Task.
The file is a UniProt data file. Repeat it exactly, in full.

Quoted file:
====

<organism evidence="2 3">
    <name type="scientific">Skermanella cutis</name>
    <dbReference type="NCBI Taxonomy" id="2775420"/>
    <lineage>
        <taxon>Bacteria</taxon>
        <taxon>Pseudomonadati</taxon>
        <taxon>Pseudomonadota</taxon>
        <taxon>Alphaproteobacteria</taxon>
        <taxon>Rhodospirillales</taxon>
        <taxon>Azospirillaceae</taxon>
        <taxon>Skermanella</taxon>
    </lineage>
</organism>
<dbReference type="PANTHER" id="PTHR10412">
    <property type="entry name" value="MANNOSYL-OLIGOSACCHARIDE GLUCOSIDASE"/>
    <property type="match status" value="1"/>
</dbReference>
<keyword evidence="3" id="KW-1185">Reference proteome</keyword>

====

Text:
<organism evidence="2 3">
    <name type="scientific">Skermanella cutis</name>
    <dbReference type="NCBI Taxonomy" id="2775420"/>
    <lineage>
        <taxon>Bacteria</taxon>
        <taxon>Pseudomonadati</taxon>
        <taxon>Pseudomonadota</taxon>
        <taxon>Alphaproteobacteria</taxon>
        <taxon>Rhodospirillales</taxon>
        <taxon>Azospirillaceae</taxon>
        <taxon>Skermanella</taxon>
    </lineage>
</organism>
<dbReference type="PANTHER" id="PTHR10412">
    <property type="entry name" value="MANNOSYL-OLIGOSACCHARIDE GLUCOSIDASE"/>
    <property type="match status" value="1"/>
</dbReference>
<keyword evidence="3" id="KW-1185">Reference proteome</keyword>